Poinar said his team was only able to pull a small amount of the bacterium’s genetic markers. In all, the genetic string reaches more than 4.6 million units and Poinar’s team was able to capture about 50 to 60 units.

The second is the apparently very minor change it took for Yersinia pestis to become a mass killer.

The differences between Yersinia pestis and its soil-based cousin are small, said Hendrik Poinar, one of the lead authors on the study from McMaster University in Hamilton.

The task now is to determine how a harmless microbe turned into a deadly killer and better prepare for a future pandemic, Poinar said.

“The question is, can we identify what made the pathogen so bad?”said Poinar, an evolutionary geneticist at McMaster’s Michael G. DeGroote Institute for Infectious Disease Research.

“That’s the million-dollar question and we don’t have an answer yet, but that’s what we’re targeting.”

The study also suggests that the Black Plague was one of three pandemics beginning with the Plague of Justinian in 541 AD and culminating with the modern bubonic plague that is driven by international travel and trade.

Yersinia pestis is responsible worldwide for the deaths of approximately 2,000 people annually from the bubonic plague, but it is not nearly as powerful as the Black Death. Poinar said that no outbreak has been as deadly as Black Death.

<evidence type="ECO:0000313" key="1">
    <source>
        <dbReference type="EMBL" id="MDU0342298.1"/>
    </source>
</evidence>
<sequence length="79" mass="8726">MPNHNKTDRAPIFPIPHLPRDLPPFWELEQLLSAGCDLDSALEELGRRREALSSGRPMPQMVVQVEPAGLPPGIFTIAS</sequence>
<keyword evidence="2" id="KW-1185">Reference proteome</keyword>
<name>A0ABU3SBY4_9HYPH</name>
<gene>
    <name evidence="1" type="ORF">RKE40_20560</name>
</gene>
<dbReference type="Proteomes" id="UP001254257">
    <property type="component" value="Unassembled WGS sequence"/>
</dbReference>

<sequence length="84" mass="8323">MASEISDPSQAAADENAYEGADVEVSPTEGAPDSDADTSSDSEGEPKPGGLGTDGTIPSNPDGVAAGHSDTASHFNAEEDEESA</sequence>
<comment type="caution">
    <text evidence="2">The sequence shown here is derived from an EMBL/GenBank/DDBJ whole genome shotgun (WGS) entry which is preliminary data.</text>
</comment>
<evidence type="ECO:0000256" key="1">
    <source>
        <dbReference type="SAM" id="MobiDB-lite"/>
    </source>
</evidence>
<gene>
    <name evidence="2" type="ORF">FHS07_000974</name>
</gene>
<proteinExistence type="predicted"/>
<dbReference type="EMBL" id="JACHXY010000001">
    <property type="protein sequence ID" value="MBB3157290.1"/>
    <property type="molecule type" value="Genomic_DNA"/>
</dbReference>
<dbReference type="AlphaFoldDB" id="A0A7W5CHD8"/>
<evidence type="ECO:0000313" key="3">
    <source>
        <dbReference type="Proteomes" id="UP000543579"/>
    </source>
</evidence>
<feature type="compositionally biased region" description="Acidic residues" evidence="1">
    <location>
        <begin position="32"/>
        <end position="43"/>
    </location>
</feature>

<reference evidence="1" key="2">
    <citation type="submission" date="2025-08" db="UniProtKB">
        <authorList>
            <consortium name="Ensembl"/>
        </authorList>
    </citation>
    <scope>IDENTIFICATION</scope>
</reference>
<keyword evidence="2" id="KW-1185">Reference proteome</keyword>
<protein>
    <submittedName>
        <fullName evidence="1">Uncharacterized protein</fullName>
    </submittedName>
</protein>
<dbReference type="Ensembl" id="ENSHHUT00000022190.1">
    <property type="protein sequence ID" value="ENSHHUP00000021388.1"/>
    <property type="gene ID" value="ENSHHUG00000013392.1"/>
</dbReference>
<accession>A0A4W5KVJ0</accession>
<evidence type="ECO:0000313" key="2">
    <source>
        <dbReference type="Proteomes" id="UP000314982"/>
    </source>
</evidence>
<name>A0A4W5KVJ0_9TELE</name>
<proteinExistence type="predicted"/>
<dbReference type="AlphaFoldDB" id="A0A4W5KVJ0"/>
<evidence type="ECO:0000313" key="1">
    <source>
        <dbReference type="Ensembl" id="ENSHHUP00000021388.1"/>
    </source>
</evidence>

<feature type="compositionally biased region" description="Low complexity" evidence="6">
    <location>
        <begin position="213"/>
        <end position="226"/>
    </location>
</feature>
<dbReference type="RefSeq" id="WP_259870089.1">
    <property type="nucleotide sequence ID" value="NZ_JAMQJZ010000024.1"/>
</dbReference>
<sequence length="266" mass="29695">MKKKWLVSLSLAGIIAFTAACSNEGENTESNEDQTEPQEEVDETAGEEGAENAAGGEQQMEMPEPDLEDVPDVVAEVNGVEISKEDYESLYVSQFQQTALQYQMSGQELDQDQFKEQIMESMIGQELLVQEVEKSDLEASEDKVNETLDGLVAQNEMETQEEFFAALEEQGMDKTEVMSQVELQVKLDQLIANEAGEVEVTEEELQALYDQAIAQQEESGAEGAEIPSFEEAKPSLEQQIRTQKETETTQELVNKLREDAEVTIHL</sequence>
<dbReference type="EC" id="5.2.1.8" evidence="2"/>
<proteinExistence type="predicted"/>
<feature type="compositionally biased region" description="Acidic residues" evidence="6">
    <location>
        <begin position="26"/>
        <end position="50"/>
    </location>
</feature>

“We’ve been relatively disease free,” Poinar says. “We’ve had infections such as HIV/AIDS that have killed millions of people, but not to the same extent.”

Details matter. Clearly.

Written by Randy McDonald

August 31, 2011 at 4:39 pm

Posted in Assorted

Tagged with , , ,

[PHOTO] “Wallace Emerson Community Centre, from Dufferin”

Wallace Emerson Community Centre, from Dufferin

The unique ringed entrance of the Wallace Emerson Community Centre–subject of an extended 2009 photo post of mine–is quite striking looking at it from the east side of Dufferin Street.

Written by Randy McDonald

August 31, 2011 at 4:12 pm

[BLOG-LIKE POSTING] Notes on a diamond world

The newly-discovered planet of millisecond pulsar PSR J1719-1438 has gotten quite a lot of attention. In an era when exoplanets are found daily, it seems there’s still room for surprises.

The new planet is far denser than any other known so far and consists largely of carbon. Because it is so dense, scientists calculate the carbon must be crystalline, so a large part of this strange world will effectively be diamond.

“The evolutionary history and amazing density of the planet all suggest it is comprised of carbon — i.e. a massive diamond orbiting a neutron star every two hours in an orbit so tight it would fit inside our own Sun,” said Matthew Bailes of Swinburne University of Technology in Melbourne.